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Associated Press
Replacement referee Jerry Frump worked the Tennessee-New England game in the opening week then did the Pittsburgh-Jets game in Week 2.

No end in sight while criticism of refs rises

Criticism of NFL replacement officials has intensified after the second week of games, with loud, public pleas by players and commentators for the league to reach an agreement with its locked-out referees and get them back on the field.

“It’s just like a team of rookies,” Redskins linebacker Lorenzo Alexander said of the replacement officials. “If you’ve got a whole bunch of rookies on an NFL roster, you’re going to have a lot of mistakes out there. So it’s the same thing and that’s what we’re getting.”

Mike Pereira, the league’s former vice president of officiating and now an NFL rules analyst for Fox, publicly asked Atlanta Falcons owner Arthur Blank, a member of the NFL negotiating committee, to end the lockout.

“Arthur . . . get the refs to the table tomorrow and get this done,” Pereira wrote on Twitter Monday during the Falcons-Broncos game.

But if pressure on the league to strike a deal with the NFL Referees Association was increasing, there was no sign of a breakthrough. The league continued to stand by the replacement officials.

“Officiating is never perfect,” the league said in a written statement released Monday. The current officials have made great strides and are performing admirably under unprecedented scrutiny and great pressure. As we do every season, we will work to improve officiating and are confident that the game officials will show continued improvement.”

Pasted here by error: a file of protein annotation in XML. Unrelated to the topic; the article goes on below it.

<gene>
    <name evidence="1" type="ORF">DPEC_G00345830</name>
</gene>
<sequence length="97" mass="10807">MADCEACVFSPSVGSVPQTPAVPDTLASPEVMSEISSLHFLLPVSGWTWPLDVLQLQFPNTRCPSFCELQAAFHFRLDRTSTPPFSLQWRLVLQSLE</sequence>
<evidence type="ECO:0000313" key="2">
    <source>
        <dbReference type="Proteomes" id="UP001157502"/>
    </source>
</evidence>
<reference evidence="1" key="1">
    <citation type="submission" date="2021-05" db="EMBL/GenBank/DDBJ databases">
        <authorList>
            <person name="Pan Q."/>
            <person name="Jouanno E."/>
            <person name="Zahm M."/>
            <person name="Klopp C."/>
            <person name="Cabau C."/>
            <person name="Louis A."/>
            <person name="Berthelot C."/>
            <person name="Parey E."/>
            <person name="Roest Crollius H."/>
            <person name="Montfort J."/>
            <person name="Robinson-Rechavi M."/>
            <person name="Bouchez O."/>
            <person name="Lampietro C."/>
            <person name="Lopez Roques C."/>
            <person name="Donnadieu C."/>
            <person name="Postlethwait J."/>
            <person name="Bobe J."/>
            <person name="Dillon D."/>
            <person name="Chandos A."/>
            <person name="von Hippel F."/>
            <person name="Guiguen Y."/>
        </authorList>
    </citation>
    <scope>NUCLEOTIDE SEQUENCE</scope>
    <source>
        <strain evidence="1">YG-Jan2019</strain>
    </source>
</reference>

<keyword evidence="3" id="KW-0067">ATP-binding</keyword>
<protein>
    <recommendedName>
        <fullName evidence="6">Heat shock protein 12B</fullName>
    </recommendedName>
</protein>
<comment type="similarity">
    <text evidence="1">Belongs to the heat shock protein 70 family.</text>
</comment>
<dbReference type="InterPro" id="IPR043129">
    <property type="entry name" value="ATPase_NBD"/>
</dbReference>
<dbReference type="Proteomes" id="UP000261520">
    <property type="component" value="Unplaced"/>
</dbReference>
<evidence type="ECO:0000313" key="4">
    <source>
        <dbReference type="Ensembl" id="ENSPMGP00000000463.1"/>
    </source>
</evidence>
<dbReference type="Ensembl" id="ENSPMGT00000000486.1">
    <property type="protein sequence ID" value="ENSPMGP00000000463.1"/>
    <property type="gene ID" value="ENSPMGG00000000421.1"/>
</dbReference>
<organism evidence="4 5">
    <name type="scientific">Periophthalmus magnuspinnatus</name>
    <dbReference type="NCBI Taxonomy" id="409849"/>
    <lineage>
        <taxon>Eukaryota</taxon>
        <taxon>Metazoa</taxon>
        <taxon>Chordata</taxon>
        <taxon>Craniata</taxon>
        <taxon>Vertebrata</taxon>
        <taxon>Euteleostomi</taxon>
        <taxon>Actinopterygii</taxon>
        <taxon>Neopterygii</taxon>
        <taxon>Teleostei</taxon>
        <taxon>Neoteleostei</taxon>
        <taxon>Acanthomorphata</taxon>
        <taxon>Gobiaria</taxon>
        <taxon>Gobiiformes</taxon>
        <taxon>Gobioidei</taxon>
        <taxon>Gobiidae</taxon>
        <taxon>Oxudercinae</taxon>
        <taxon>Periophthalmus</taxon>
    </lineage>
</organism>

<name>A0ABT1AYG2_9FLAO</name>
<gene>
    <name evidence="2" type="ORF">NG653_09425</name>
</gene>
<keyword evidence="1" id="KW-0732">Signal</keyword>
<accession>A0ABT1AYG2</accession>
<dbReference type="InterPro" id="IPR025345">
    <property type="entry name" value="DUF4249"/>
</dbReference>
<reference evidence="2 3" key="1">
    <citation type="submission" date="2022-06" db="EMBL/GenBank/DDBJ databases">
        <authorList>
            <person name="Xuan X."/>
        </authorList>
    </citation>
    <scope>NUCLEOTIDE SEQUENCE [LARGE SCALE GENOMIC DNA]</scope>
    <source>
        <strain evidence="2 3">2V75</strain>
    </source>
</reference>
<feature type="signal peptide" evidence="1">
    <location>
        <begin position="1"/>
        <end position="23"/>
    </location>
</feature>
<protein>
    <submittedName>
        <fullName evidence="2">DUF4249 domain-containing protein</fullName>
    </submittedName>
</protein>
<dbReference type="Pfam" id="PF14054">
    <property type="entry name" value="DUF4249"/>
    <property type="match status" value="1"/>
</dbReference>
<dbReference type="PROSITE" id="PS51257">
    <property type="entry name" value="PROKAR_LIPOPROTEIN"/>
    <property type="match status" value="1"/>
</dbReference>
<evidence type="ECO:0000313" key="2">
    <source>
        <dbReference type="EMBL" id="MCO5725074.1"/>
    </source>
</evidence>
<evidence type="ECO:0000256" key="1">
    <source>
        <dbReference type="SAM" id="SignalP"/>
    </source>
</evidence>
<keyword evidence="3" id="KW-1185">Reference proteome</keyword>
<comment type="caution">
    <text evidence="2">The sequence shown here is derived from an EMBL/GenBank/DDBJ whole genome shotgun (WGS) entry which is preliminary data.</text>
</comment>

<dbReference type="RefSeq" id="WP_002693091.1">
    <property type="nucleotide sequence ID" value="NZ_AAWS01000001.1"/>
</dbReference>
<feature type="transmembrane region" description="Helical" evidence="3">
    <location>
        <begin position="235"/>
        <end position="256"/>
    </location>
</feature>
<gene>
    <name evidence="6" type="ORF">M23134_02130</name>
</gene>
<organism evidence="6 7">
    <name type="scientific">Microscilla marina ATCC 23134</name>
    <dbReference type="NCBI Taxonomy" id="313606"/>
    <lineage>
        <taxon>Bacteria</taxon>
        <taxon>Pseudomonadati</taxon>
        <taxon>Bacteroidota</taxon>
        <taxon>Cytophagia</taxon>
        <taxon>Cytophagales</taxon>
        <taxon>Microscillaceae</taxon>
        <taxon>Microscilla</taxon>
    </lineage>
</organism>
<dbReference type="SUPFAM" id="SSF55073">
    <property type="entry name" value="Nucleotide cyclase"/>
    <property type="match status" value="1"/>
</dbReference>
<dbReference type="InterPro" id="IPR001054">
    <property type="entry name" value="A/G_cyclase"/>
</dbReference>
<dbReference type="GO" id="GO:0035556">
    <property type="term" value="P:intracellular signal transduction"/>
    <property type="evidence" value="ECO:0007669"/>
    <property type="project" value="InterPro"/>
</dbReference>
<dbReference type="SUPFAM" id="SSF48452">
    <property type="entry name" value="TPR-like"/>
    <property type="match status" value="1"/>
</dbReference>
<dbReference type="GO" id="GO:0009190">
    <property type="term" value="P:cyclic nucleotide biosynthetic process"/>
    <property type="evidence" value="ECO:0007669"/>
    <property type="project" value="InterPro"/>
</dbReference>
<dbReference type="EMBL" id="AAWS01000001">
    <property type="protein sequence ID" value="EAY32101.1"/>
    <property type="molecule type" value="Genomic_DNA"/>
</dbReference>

There appears to be much to improve. The NFL removed a replacement side judge, Brian Stropolo, before Sunday’s game between the New Orleans Saints and Carolina Panthers after it was reported that photos of him wearing Saints gear were on his Facebook page.

Several games during the weekend featured scuffles among players. Some games seemed to drag on while officials worked through rules and replay issues.

The NFL Players Association has called replacement officials a safety issue for players.

“I’ve never been in a situation where you feel that there is going to be an explosion on the field,” Redskins Coach Mike Shanahan said Monday following his team’s loss to St. Louis. “You’re hoping that doesn’t happen. It was very close to losing control.”

The Redskins weren’t alone in their ire.

Baltimore quarterback Joe Flacco said: “The NFL and everyone always talks about the integrity of the game and things like that, and I think this is right along those lines. Not to say that these guys are doing a bad job, but the fact that we don’t have the normal guys out there is a little crazy.”

Pereira wrote Sunday on Twitter that “the regular refs need to get back on the field. Enough is enough.”

Last Wednesday, NFL Commissioner Roger Goodell said the replacement officials had performed well in the opening week and the league could continue to use them as long as needed. “They did a very credible job,” Goodell said, “and they’re only going to get better.”

The league and the referees are bargaining over salaries, benefits and non-economic issues. The NFL wants to increase the number of officials, make some of them full-time employees and enhance its ability to replace the ones it considers underperformers.

Average compensation for a game official last year was $149,000, according to a memo sent by league attorney Jeff Pash to all NFL teams. According to Pash’s memo, the league offered before the lockout to increase pay to $189,000 by 2018.

The referees association responded that the NFL was involved in a “misinformation campaign.” The organization says it just wants a fair deal that wouldn’t come close to taxing the sport’s mammoth revenues. Officials did not respond to a request for comment Tuesday.

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